Josh Marshall

Josh Marshall is editor and publisher of TalkingPointsMemo.com.

Articles by Josh

This is not to call out longtime TPM Reader EB, with whom I just had a good exchange about this. But I reprint a portion of EB’s note because many other readers seem to be under the same misimpression. And it is a very important one. I’m happy to say our team got this right. But it’s eluded most other news outlets, at least inasmuch as the story gets reduced to headlines and glosses about Mueller’s judgment on obstruction of justice. To be clear, by the end of the day, a lot of the big outlets had this right. But it’s not how it played in headlines or the quick cable news summaries. From EB

I think it’s safe to assume that from the get go Mueller had no intention of indicting Trump because of the DOJ policy. Then he comes out and says, from what I can tell without reading the full report on my own, that there wasn’t enough evidence to charge him with a crime. What’s up with that? He never saw his job as indicting and prosecuting Trump, so why come a conclusion regarding criminality?

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I’ve seen a number of headlines today saying the Mueller Report puts Democrats on the spot. What are they going to do about? Are they duty bound to impeach? I remain in the same place on impeachment – more an indulgence than a step forward as long as there’s so much that needs investigating and Republicans remain in lockstep support of the President’s criminal behavior. I stress what should be obvious: impeachment is no more than inviting the Republican Senate to remove Trump from office. Claiming that the Report puts Democrats on the spot is akin to those miserable homes where no one has the power to take on the abusive raging father so they start abusing the dog because they need someone to lash out at. The simple fact is that the only reason we’re seeing even one word of Mueller’s Report is because Democrats won a House majority in November.

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I’ve seen a lot of people still asking this question today: if there wasn’t proof of a crime or if there wasn’t a crime, why all the President’s lying and efforts to obstruct the probe? This is a case where it’s helpful to step back and see the forest and not just the countless trees. President Trump knew he was guilty of numerous bad acts and repeatedly lied about those bad acts. So he did everything in his power to obstruct, fight or derail the investigation to prevent his bad acts and lies from becoming known. It’s really that simple.

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Many have already noted this. But I wanted to just flag that we can now see the clause of the sentence Barr quoted in his exoneration letter along with the rest of the sentence. It’s not a good look for Bill Barr.

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It’s a given at this point that Bill Barr has been willfully deceptive about the contents of this report. But even taking that as a given this passage is critical in understanding the standards Mueller applied to the “collusion” part of the investigation. Indeed, he says explicitly, contra Barr, that he didn’t use that standard.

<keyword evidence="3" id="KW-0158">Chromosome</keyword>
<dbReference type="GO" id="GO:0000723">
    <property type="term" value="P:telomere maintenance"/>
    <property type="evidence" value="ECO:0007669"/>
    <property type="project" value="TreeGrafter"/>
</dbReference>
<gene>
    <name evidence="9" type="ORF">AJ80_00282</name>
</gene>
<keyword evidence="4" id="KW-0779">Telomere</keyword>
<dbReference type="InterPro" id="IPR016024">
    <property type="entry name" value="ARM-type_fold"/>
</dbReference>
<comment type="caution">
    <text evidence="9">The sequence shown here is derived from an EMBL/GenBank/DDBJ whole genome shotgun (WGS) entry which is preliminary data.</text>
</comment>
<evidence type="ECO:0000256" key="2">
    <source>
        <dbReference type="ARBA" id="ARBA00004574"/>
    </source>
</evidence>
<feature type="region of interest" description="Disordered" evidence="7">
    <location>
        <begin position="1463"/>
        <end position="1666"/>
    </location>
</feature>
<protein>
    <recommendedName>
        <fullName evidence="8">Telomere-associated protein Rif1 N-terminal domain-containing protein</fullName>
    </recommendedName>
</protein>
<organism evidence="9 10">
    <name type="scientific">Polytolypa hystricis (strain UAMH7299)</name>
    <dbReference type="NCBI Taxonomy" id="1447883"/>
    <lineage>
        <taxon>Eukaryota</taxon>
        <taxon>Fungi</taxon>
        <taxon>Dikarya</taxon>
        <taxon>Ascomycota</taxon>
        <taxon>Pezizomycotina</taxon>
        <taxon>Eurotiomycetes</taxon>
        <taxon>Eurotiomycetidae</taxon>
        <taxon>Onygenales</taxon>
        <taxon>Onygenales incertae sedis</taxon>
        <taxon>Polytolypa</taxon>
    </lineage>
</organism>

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So one big finding so far, following up on David’s note below. It’s in the “Introduction to Volume II”, the obstruction part. It’s very specific and detailed. But it’s only two pages. You can read it yourself. It’s pages 213-14 in the PDF, pages 1 and 2 of that volume of the report. The gist though is that the Special Counsel decided not only that they couldn’t indict a sitting President but that it would not be fair even to accuse him of a crime without indicting him. They also say that if they decided he shouldn’t face prosecution (under the normal standards that would apply to a non-President) that they would say so. They did not. The gist is that the whole non-finding of obstruction seems to rest on the DOJ/OLC belief that a sitting President cannot be indicted – quite contrary to Barr’s claim.

We’ve broken out both introductions here.

From an ex-prosecutor reader …

The bizarre Barr defense of Trump on obstruction (he was frustrated) echoes the defense used (unsuccessfully) in the obstruction case against former LA Sheriff Lee Baca. Worth checking out. Interesting parallels. Unfortunately for Baca, he didn’t get to choose his prosecutor.

As in his earlier letter, Bill Barr made very specific and technical claims as part of trying to exonerate the President. His argument tied to Wikileaks and the hacked emails is one you need to listen very closely to. He gives a blanket exoneration because he argues – plausible in legal terms – that the only way a Trump associate could have committed a crime is if they had already participated in the hacking of the DNC computers.

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Rush transcript of key part of Barr’s remarks, essentially justifying Trump’s behavior because he thought the investigation wasn’t fair.

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We’re maybe 6 or 7 minutes into Bill Barr’s extended summary of the Mueller Report. And it’s basically an extended version of the Barr Letter, Barr making maximal ‘no collusion’ claims. Same highly technical language.